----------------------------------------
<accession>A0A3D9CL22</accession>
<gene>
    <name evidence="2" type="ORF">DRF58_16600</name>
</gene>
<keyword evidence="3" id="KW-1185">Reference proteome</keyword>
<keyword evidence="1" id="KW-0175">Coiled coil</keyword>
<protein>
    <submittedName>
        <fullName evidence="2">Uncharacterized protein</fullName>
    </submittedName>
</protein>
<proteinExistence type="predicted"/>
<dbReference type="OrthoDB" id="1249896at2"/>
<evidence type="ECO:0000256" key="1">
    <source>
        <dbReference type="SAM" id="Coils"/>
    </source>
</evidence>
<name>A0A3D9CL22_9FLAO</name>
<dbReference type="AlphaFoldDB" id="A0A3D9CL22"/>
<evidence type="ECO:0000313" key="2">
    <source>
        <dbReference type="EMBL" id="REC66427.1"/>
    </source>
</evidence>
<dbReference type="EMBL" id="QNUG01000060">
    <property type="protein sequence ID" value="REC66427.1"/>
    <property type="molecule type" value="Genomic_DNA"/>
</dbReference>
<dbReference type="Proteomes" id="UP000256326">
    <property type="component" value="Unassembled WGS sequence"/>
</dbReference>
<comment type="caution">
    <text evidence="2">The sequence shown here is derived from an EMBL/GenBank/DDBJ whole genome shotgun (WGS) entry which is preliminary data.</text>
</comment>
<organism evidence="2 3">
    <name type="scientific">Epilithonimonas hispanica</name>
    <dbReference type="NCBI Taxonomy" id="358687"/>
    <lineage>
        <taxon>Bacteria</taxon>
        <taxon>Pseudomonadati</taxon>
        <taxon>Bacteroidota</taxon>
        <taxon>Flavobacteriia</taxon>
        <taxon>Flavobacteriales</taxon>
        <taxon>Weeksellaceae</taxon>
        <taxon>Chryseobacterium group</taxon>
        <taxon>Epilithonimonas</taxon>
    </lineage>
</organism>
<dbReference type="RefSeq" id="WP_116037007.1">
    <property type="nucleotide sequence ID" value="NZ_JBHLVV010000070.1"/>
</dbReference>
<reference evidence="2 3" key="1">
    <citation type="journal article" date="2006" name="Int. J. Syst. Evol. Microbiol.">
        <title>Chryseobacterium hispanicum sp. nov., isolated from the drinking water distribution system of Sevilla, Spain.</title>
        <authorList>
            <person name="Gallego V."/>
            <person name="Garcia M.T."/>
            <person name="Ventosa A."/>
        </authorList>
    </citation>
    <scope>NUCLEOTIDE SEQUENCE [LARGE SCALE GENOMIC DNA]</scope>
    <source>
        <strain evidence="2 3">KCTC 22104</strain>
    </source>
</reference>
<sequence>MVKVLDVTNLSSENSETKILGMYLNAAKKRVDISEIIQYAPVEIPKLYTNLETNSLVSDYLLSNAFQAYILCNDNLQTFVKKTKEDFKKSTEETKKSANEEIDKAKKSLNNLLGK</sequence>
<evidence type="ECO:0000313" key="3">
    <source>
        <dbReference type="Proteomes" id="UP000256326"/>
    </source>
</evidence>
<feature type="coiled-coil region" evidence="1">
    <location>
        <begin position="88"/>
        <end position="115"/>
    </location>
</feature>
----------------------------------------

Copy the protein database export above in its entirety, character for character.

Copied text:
<accession>A0A3D9CL22</accession>
<gene>
    <name evidence="2" type="ORF">DRF58_16600</name>
</gene>
<keyword evidence="3" id="KW-1185">Reference proteome</keyword>
<keyword evidence="1" id="KW-0175">Coiled coil</keyword>
<protein>
    <submittedName>
        <fullName evidence="2">Uncharacterized protein</fullName>
    </submittedName>
</protein>
<proteinExistence type="predicted"/>
<dbReference type="OrthoDB" id="1249896at2"/>
<evidence type="ECO:0000256" key="1">
    <source>
        <dbReference type="SAM" id="Coils"/>
    </source>
</evidence>
<name>A0A3D9CL22_9FLAO</name>
<dbReference type="AlphaFoldDB" id="A0A3D9CL22"/>
<evidence type="ECO:0000313" key="2">
    <source>
        <dbReference type="EMBL" id="REC66427.1"/>
    </source>
</evidence>
<dbReference type="EMBL" id="QNUG01000060">
    <property type="protein sequence ID" value="REC66427.1"/>
    <property type="molecule type" value="Genomic_DNA"/>
</dbReference>
<dbReference type="Proteomes" id="UP000256326">
    <property type="component" value="Unassembled WGS sequence"/>
</dbReference>
<comment type="caution">
    <text evidence="2">The sequence shown here is derived from an EMBL/GenBank/DDBJ whole genome shotgun (WGS) entry which is preliminary data.</text>
</comment>
<organism evidence="2 3">
    <name type="scientific">Epilithonimonas hispanica</name>
    <dbReference type="NCBI Taxonomy" id="358687"/>
    <lineage>
        <taxon>Bacteria</taxon>
        <taxon>Pseudomonadati</taxon>
        <taxon>Bacteroidota</taxon>
        <taxon>Flavobacteriia</taxon>
        <taxon>Flavobacteriales</taxon>
        <taxon>Weeksellaceae</taxon>
        <taxon>Chryseobacterium group</taxon>
        <taxon>Epilithonimonas</taxon>
    </lineage>
</organism>
<dbReference type="RefSeq" id="WP_116037007.1">
    <property type="nucleotide sequence ID" value="NZ_JBHLVV010000070.1"/>
</dbReference>
<reference evidence="2 3" key="1">
    <citation type="journal article" date="2006" name="Int. J. Syst. Evol. Microbiol.">
        <title>Chryseobacterium hispanicum sp. nov., isolated from the drinking water distribution system of Sevilla, Spain.</title>
        <authorList>
            <person name="Gallego V."/>
            <person name="Garcia M.T."/>
            <person name="Ventosa A."/>
        </authorList>
    </citation>
    <scope>NUCLEOTIDE SEQUENCE [LARGE SCALE GENOMIC DNA]</scope>
    <source>
        <strain evidence="2 3">KCTC 22104</strain>
    </source>
</reference>
<sequence>MVKVLDVTNLSSENSETKILGMYLNAAKKRVDISEIIQYAPVEIPKLYTNLETNSLVSDYLLSNAFQAYILCNDNLQTFVKKTKEDFKKSTEETKKSANEEIDKAKKSLNNLLGK</sequence>
<evidence type="ECO:0000313" key="3">
    <source>
        <dbReference type="Proteomes" id="UP000256326"/>
    </source>
</evidence>
<feature type="coiled-coil region" evidence="1">
    <location>
        <begin position="88"/>
        <end position="115"/>
    </location>
</feature>